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Year : 2019  |  Volume : 5  |  Issue : 2  |  Page : 104-106

Inverse psoriasis with pityriasis amiantacea treated successfully with dapsone

1 Department of Dermatology, Venereology and Leprosy, Jawaharlal Nehru Medical College, KLE Academy of Higher Education and Research, Belgaum, Karnataka, India
2 Department of Dermatology, Jawaharlal Nehru Medical College, KLE Academy of Higher Education and Research, Belgaum, Karnataka, India

Date of Web Publication16-Dec-2019

Correspondence Address:
Dr. Snehal Balavant Lunge
Department of Dermatology Venerology and Leprosy, JN Medical College Belagavi, Karnataka
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Source of Support: None, Conflict of Interest: None

DOI: 10.4103/ijdd.ijdd_26_19

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Inverse psoriasis, also known as intertriginous psoriasis, presents itself as erythematous plaques with poor or nondesquamation in skin flexion folds. Inverse psoriasis is a rare form of psoriasis associated with pityriasis amiantacea. This condition affects the intertriginous areas, making it difficult to diagnose and treat. Here, we report a case with lesions in the intertriginous area with pityriasis amiantacea in a patient of achondroplasia, who showed improvement with dapsone.

Keywords: Dapsone, inverse psoriasis, pityriasis amiantacea

How to cite this article:
Lunge SB, Swamy MB, Tatawati AS. Inverse psoriasis with pityriasis amiantacea treated successfully with dapsone. Indian J Drugs Dermatol 2019;5:104-6

How to cite this URL:
Lunge SB, Swamy MB, Tatawati AS. Inverse psoriasis with pityriasis amiantacea treated successfully with dapsone. Indian J Drugs Dermatol [serial online] 2019 [cited 2023 Feb 2];5:104-6. Available from: https://www.ijdd.in/text.asp?2019/5/2/104/272958

  Introduction Top

Psoriasis is a chronic inflammatory skin disorder characterized by scaly erythematous plaques and compromise of different body zones, usually with pruritus, and has a significant negative impact on quality of life.[1]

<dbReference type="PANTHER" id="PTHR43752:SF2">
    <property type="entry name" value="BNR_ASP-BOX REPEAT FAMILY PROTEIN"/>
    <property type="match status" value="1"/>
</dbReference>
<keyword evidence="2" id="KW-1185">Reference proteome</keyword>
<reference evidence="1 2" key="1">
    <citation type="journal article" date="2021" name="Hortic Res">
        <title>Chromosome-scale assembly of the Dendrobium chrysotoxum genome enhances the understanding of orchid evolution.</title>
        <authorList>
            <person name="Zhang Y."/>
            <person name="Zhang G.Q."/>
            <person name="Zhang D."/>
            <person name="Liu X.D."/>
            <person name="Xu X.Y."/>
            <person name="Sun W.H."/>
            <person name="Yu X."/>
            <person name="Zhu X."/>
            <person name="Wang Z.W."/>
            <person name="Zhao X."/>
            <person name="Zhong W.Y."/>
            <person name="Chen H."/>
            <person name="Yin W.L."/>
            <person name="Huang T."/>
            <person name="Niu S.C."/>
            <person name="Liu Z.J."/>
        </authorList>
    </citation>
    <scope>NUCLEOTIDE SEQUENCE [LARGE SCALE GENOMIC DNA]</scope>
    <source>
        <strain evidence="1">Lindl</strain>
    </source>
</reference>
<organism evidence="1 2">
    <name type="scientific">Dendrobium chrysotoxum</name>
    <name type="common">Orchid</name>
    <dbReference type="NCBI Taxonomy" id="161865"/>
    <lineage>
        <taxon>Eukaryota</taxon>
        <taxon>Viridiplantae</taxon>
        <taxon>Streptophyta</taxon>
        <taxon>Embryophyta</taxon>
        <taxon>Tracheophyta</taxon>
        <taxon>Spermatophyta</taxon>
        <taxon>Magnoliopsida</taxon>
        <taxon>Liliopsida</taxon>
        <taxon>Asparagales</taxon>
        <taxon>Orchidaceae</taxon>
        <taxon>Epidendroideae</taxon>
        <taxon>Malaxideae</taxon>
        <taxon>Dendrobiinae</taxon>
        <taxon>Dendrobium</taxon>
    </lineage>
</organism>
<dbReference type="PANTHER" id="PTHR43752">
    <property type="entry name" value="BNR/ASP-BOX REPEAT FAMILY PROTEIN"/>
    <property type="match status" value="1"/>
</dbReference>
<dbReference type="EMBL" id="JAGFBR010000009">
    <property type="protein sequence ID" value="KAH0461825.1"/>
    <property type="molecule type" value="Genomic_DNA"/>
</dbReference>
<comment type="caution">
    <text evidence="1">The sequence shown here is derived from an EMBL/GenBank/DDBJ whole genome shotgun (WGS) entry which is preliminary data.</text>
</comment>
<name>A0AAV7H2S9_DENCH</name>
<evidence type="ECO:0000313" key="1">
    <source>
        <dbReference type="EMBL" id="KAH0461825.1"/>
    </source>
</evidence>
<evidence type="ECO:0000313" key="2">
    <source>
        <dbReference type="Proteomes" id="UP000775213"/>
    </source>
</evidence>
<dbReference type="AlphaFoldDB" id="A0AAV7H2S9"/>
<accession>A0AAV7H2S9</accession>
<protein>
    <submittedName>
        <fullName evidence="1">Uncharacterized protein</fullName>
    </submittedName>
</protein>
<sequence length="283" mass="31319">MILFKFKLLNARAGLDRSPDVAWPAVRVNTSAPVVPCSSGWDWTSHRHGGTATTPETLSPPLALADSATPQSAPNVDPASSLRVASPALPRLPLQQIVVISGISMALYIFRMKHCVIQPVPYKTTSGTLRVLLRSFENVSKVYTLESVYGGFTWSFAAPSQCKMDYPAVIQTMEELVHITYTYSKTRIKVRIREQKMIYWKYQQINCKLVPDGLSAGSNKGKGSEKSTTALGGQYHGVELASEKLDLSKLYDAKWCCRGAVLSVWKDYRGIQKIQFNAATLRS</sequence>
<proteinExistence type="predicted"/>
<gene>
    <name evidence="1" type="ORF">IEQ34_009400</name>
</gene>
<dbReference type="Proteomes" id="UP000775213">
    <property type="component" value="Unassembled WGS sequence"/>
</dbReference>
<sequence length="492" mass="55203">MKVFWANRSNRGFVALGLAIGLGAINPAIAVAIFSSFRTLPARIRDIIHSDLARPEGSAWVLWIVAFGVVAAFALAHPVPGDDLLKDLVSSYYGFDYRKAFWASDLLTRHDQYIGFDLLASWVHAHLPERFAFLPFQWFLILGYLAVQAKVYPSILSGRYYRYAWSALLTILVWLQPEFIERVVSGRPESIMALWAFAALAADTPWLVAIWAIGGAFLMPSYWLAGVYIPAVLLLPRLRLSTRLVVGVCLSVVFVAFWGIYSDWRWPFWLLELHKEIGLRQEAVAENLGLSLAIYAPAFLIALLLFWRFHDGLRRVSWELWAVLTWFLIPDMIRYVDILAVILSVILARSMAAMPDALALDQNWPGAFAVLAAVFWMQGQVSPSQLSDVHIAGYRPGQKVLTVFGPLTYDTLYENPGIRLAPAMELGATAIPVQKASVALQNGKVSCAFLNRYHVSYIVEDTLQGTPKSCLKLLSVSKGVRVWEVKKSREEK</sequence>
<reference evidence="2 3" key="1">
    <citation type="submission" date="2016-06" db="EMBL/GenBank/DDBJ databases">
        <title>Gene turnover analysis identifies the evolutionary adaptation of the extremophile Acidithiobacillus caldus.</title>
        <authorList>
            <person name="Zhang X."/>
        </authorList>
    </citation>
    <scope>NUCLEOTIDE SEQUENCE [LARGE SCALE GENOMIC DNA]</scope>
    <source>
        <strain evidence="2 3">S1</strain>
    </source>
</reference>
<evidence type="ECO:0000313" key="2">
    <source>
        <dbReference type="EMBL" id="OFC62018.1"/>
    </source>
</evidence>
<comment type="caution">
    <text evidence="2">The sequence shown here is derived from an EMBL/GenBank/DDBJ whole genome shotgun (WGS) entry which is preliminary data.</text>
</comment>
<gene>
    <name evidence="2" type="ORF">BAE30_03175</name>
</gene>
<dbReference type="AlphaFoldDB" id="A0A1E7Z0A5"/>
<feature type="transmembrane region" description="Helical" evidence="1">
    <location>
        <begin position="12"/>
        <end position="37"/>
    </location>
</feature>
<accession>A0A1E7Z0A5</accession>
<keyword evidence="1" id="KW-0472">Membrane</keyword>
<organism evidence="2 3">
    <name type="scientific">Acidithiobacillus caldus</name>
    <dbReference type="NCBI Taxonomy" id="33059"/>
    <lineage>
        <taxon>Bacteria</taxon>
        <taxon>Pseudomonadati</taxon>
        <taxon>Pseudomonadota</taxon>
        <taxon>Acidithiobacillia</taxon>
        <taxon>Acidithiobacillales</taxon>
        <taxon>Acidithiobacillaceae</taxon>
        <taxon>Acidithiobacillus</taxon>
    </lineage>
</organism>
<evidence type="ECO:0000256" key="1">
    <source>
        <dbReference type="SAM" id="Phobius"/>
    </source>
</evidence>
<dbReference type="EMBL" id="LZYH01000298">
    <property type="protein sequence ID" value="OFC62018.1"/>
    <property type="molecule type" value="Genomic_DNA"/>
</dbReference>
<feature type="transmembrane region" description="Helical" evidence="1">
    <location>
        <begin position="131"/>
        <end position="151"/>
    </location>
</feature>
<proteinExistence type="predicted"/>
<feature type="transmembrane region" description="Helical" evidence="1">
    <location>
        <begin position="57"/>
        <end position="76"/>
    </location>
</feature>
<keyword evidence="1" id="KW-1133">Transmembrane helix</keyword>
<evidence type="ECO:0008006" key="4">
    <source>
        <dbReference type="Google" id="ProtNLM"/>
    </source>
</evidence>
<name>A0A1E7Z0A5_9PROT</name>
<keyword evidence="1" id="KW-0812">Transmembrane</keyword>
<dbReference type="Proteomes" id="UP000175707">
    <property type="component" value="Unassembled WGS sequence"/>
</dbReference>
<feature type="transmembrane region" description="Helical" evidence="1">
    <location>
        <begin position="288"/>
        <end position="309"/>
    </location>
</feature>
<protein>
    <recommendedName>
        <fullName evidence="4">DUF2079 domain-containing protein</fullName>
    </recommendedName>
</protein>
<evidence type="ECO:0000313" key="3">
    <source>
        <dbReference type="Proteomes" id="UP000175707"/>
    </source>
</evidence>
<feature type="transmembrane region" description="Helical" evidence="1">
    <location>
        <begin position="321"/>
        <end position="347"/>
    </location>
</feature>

Psoriasis that involves the inguinal creases, axillae, submammary folds, gluteal cleft, umbilicus, and other body folds is known as flexural or inverse psoriasis.[2] Inverse psoriasis is a rare form of psoriasis that affects between 3% and 7% of the patients with psoriasis, but its actual incidence is still unknown.[1],[2] Pityriasis amiantacea is an inflammatory scaling reaction over the scalp, often without any evident cause and at any age.[3]

  Case Report Top

A 20-year-old known case of achondroplasia presented with itchy erythematous plaques over the bilateral axillary, inframammary, and gluteal skin folds with diffuse scaling over the scalp on and off for 5 years. She was born out of second-degree consanguineous marriage with no developmental delay. The patient had previously received a broad range of topical and systemic therapies that had to be discontinued due to ineffectiveness. She presented to our outpatient department with exacerbation of the symptoms in the past 2 months and also had a history of winter exacerbation. On examination, there were short limb dwarfism, frontal bossing, and lumbar lordosis, with the scalp showing diffuse, thick, yellow-colored scales with matting of hair. The lesions in the intertriginous area were moist, erythematous plaques with no scaling [Figure 1] and [Figure 2]. A differential diagnosis of seborrheic dermatitis, fungal and bacterial intertrigo, inverse psoriasis, and Hailey–Hailey disease was considered. Dermoscopy showed regularly arranged bushy red dots with thick, large, yellow-colored scales over the scalp, suggestive of psoriasis with pityriasis amiantacea, and to confirm the diagnosis, skin biopsy was done which showed features of hyperkeratosis and parakeratosis with hypogranulosis, elongated rete ridges, and suprapapillary thinning suggestive of inverse psoriasis [Figure 3]. Due to financial constraints, the patient was started on dapsone 100 mg, gentian violet over the involved areas, and topical antifungal with steroid combination was applied application only over the scalp for 1 month. After 1 month of dapsone therapy, the patient started showing improvement in scalp and flexural lesions [Figure 4] and [Figure 5]. Dapsone was continued with good remission lasting for 3 months.